Actions Needed, by State, to Accelerate Pollution Reduction


The Commonwealth faces substantial shortfalls in reducing polluted runoff from agriculture and urban areas. CBF is working to:

  • Ensure Pennsylvania's Department of Environmental Protection (DEP), County Conservation Districts, and local partners work to assure robust outreach and education, technical and financial assistance, and compliance with state water quality laws and regulations by farmers and urban/suburban communities in the Commonwealth. It is estimated that a substantial percentage of farms still are lacking required pollution prevention and reduction plans and have long waits for assistance. In addition, recent audits by the US EPA have founds substantial shortfalls by communities required to address polluted runoff.
  • Promote new efforts to accelerate the planting of forest buffers and other core pollution reducing practices. In Pennsylvania forested stream buffers were established at a rate of six acres per day from 2009 to 2013, but must increase to a rate of fifty acres per day through 2017 to meet the goal the Commonwealth set.
  • Update Pennsylvania's Phosphorus Index to reduce over-application of phosphorus fertilizer on farm fields that can pollute streams and the Bay.
  • Convince the DEP to list the Lower Susquehanna River as impaired due to the continued problems facing the smallmouth bass population.

"The State of the Bay Report is not only a reflection of the health of the Bay, but also of local rivers and streams," said CBF's Pennsylvania Executive Director Harry Campbell. "Nearly one quarter of our streams and rivers are listed as impaired, damaged by pollution. That is unacceptable and puts our health and safety at risk. Polluted runoff from agriculture and urban/suburban areas are significant contributors to that damage.


To accelerate pollution reductions, Maryland must set more ambitious goals and increase efforts to plant trees in both agricultural and urban lands. CBF is working to:

  • Ensure that Maryland implements measures to reduce phosphorus pollution from agriculture to nearby waterways. Phosphorus pollution is continuing to increase in many of the Eastern Shore's rivers.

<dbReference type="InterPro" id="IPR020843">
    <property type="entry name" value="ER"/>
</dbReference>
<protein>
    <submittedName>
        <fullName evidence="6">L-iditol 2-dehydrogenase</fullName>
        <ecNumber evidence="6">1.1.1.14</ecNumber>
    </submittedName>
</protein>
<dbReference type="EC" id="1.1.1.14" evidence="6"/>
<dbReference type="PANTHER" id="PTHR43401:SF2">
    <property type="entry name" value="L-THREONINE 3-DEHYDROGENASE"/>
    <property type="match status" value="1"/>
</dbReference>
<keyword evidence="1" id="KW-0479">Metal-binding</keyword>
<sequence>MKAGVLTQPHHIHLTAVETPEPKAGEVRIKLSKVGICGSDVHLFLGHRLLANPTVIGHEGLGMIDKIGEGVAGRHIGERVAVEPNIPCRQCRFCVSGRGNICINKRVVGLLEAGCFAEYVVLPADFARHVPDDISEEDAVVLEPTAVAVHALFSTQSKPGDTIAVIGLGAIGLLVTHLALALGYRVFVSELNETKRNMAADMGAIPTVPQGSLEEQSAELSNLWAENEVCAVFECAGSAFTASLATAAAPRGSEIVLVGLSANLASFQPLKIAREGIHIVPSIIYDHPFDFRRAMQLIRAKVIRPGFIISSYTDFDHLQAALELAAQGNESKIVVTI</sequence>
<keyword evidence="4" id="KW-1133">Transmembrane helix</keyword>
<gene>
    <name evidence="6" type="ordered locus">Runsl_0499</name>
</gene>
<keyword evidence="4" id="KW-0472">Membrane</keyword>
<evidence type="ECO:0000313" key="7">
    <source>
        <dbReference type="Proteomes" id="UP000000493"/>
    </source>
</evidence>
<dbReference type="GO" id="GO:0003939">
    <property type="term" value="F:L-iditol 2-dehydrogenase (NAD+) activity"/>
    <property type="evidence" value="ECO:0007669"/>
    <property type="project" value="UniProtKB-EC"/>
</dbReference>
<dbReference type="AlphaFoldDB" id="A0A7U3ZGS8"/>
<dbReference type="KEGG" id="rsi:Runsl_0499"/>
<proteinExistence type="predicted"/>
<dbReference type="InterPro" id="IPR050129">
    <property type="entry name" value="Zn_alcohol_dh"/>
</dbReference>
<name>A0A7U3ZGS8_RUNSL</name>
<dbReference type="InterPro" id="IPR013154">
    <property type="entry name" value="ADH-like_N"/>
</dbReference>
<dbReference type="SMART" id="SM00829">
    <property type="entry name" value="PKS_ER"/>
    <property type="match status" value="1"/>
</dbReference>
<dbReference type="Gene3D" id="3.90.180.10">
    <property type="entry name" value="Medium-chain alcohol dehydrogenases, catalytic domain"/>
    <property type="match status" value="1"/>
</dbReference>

• Change Maryland's Forest Conservation Act to protect and replace more trees.
  • Reduce pollution from urban/suburban runoff by strengthening state permits, maintaining dedicated funding, and enforcing existing laws.

"To date, Maryland has been on track to meet the goals it set," said CBF Maryland Executive Director Alison Prost. "In order to continue to make progress, Maryland's newly elected officials will need to stand up for clean water and its citizens must hold them accountable, ensuring we all play by the same rules."


Virginia must accelerate pollution reductions from agriculture and urban/suburban runoff. CBF is working with the General Assembly to:

  • Build upon Governor McAuliffe's budget proposal for farmland conservation practices and ensure that funding sufficient to achieve our Bay goals is secured in the final budget.
  • Hold the line of Virginia's new stormwater management program, allowing the program to continue to mature and protect our local streams and the Bay.
  • Work with the Virginia Marine Resources Commission to strengthen Virginia's oyster fisheries laws in order to support the oyster industry and protect a vital resource.

"While Virginia is currently on track to meet its short-term goals, there are growing concerns that Virginia will fall short of our goals for reducing pollution from farm operations, creating the need to secure less cost-effective reductions from other sources," said CBF's Virginia Executive Director Ann Jennings.


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